Graphic novel review: The Massive by Brian Wood & Kristian Donaldson

Book links: Amazon, Goodreads

ABOUT THE AUTHOR: After graduating from the prestigious Parsons School of Design, Brian Wood spent several years in video game design with Rockstar Games, most notably for the Grand Theft Auto franchise before moving full time into writing. Brian’s comic book work has been published by DC Entertainment, Marvel Comics, Image Comics, Dark Horse, Boom! Studios, and others.

Publisher: OniPress


I loved it. The Massive is an excellent post-apocalyptic comic book series that revolves around environmental themes. It’s set in a world where a global environmental catastrophe known as The Crash has occurred and drastically changed the world. Humanity witnessed wildfires raging, urban decimation, and complete global communication blackouts. Water became scarce. In other words, trouble. 

The story centers around the crew of an environmental activist ship called The Kapital led by Captain Callum Israel. The crew embarks travels across the oceans, searching for their lost sister ship, The Massive, which went missing during the chaos of The Crash.

The series addresses urgent environmental issues and explores the consequences of humanity’s abuse of the planet. It touches on topics of climate change, overconsumption, and the impact of human activity on marine ecosystems. It presents them maturely and thoughtfully, without getting too emo.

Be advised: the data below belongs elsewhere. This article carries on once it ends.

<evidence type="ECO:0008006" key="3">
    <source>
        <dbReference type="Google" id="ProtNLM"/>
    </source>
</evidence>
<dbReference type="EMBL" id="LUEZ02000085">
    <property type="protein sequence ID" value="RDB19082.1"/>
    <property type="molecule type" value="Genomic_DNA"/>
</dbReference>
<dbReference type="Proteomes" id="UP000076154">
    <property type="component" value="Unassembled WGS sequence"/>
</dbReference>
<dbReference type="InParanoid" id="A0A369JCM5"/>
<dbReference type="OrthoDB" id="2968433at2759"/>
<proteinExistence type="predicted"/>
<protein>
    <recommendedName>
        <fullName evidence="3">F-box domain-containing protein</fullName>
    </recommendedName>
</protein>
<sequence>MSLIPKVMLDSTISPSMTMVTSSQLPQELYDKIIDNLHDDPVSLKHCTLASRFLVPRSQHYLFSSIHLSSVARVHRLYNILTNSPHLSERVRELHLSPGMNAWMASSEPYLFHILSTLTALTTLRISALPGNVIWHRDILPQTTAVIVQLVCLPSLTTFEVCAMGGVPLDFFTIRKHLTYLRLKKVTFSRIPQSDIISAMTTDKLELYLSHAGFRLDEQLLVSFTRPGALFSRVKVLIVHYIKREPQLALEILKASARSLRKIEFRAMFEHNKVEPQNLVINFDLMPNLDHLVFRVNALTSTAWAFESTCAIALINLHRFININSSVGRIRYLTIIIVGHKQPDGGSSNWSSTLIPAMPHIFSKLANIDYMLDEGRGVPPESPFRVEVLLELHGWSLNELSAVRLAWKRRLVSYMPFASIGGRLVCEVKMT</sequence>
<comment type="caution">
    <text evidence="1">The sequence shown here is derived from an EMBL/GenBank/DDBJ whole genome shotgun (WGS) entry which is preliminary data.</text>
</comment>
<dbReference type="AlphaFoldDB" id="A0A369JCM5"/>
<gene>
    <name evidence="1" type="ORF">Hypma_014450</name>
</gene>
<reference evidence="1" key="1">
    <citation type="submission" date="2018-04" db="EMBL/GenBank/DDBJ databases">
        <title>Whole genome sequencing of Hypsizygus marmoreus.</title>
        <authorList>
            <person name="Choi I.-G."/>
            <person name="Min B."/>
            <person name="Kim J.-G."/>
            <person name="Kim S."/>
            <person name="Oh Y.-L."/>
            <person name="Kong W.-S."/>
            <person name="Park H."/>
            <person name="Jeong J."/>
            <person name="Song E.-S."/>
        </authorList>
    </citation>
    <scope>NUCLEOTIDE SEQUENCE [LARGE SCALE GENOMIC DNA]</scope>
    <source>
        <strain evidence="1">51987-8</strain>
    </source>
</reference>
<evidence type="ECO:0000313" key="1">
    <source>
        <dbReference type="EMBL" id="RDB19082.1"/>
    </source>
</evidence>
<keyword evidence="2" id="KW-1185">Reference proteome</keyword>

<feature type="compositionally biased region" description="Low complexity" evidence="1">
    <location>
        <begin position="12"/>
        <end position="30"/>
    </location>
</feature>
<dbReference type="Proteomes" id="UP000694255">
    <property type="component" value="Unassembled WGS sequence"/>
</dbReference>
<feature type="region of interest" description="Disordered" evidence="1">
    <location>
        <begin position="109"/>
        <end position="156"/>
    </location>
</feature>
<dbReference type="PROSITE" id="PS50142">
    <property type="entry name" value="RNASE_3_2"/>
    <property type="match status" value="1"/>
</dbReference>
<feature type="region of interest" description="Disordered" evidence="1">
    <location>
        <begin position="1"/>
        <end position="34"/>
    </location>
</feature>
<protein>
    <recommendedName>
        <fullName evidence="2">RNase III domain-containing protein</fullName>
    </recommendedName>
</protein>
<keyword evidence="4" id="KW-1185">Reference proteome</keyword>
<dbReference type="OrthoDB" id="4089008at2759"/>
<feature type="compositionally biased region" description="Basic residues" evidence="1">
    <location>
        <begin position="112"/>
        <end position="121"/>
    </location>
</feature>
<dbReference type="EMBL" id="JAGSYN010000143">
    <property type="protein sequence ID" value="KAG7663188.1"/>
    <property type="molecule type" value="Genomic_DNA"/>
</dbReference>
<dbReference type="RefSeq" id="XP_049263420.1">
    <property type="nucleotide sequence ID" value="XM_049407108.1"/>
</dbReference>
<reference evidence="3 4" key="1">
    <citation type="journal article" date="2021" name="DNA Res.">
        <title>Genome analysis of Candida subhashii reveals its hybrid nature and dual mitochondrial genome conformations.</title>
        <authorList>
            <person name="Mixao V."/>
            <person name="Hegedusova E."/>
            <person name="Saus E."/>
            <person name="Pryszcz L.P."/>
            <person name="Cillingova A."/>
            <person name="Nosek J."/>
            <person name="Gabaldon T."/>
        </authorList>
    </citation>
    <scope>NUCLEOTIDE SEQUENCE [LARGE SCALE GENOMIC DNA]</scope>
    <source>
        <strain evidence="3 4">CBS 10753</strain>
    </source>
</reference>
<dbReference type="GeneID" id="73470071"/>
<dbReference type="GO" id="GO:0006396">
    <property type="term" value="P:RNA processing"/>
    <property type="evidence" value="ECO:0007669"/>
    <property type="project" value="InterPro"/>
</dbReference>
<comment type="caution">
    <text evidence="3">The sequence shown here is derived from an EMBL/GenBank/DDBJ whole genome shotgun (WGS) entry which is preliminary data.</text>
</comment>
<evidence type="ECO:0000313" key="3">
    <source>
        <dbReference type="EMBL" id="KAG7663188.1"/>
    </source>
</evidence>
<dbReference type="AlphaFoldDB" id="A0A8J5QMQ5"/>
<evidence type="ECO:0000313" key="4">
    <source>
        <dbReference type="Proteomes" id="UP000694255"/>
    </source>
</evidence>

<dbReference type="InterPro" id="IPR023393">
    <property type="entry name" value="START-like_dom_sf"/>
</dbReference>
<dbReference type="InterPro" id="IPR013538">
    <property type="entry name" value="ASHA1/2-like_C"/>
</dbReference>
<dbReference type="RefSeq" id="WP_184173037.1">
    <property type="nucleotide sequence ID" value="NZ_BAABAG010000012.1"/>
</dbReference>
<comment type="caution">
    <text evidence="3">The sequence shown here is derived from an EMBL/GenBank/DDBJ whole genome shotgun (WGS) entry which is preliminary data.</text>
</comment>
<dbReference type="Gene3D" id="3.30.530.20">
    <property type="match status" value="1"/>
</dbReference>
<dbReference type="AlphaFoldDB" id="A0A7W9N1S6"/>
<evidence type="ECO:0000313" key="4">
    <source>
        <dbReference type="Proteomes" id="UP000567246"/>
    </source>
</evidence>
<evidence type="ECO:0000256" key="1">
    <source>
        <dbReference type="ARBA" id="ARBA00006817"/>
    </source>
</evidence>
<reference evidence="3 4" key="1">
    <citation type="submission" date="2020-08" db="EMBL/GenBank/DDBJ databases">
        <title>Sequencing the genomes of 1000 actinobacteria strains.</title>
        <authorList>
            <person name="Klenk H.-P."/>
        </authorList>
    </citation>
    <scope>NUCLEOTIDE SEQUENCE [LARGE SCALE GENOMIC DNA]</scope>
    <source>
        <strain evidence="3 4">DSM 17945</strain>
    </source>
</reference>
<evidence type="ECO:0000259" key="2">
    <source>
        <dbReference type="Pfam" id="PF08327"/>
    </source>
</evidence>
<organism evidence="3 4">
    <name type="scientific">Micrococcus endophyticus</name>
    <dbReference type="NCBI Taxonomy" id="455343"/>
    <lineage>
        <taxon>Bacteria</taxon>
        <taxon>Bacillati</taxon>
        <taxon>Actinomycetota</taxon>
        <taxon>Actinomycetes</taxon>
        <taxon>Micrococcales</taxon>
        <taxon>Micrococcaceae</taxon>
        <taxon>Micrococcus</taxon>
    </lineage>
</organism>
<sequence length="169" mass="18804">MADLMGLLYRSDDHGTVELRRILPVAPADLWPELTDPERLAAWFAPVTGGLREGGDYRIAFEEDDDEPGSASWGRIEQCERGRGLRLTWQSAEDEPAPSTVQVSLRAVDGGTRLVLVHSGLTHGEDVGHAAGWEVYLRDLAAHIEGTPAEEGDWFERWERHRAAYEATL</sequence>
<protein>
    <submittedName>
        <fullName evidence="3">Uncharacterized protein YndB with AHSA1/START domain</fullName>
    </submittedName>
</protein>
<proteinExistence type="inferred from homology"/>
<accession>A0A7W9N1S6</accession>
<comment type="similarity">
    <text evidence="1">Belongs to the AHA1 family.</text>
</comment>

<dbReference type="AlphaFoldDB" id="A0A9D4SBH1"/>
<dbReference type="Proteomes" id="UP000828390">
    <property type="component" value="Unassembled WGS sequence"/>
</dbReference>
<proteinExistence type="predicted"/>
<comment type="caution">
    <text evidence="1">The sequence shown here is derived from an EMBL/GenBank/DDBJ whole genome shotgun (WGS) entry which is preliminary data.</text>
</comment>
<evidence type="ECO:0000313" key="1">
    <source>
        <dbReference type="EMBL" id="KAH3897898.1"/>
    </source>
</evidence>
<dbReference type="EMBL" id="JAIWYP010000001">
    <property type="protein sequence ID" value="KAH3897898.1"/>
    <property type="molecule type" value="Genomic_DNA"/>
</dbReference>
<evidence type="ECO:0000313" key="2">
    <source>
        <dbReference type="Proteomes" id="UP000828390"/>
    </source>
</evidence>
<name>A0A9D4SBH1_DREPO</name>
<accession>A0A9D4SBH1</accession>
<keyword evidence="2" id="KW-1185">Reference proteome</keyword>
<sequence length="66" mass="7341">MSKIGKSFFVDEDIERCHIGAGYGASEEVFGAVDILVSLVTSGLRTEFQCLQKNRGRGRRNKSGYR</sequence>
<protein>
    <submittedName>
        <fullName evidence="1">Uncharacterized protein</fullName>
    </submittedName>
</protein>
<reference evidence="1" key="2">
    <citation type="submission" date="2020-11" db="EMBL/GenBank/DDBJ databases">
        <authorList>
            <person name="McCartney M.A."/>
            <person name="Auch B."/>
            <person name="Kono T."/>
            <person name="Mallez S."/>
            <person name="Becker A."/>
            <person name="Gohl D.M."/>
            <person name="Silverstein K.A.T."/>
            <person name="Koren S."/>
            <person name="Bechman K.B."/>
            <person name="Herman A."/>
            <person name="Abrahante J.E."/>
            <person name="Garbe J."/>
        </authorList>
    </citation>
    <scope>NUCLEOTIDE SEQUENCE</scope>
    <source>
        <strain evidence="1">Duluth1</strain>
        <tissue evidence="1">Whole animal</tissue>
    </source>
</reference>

I loved how well-developed and compelling all characters are. The crew members of The Kapital are diverse, flawed, and relatable, each dealing with their own personal struggles in the midst of the global crisis.


Kristian Donaldson and Garry Brown’s detailed illustrations capture the desolate post-apocalyptic world and the harsh realities faced by the characters. Their art is simple, minimalistic, and elegant.



Many post-apocalyptic stories focus on action and survival, and readers love them for it. The Massive goes the extra mile and adds layers of complexity by addressing political, social, and philosophical issues. It avoids black-and-white portrayals – in this world, the line between heroes and villains is often blurred. And the reality is ambiguous.
Is it perfect? No.  Some readers will find “The Massive” too slow, as it frequently delves into introspective moments and focuses on character development rather than constant action. I appreciated the depth and substance of this story, but others may find them tiring.

Overall, “The Massive” is an awesome comic series focused on environmental themes. It provides a complex and character-driven story and a more thoughtful take on the post-apocalyptic genre. If you enjoy stories that make you reflect on the impact of our actions on the world, give it a shot.

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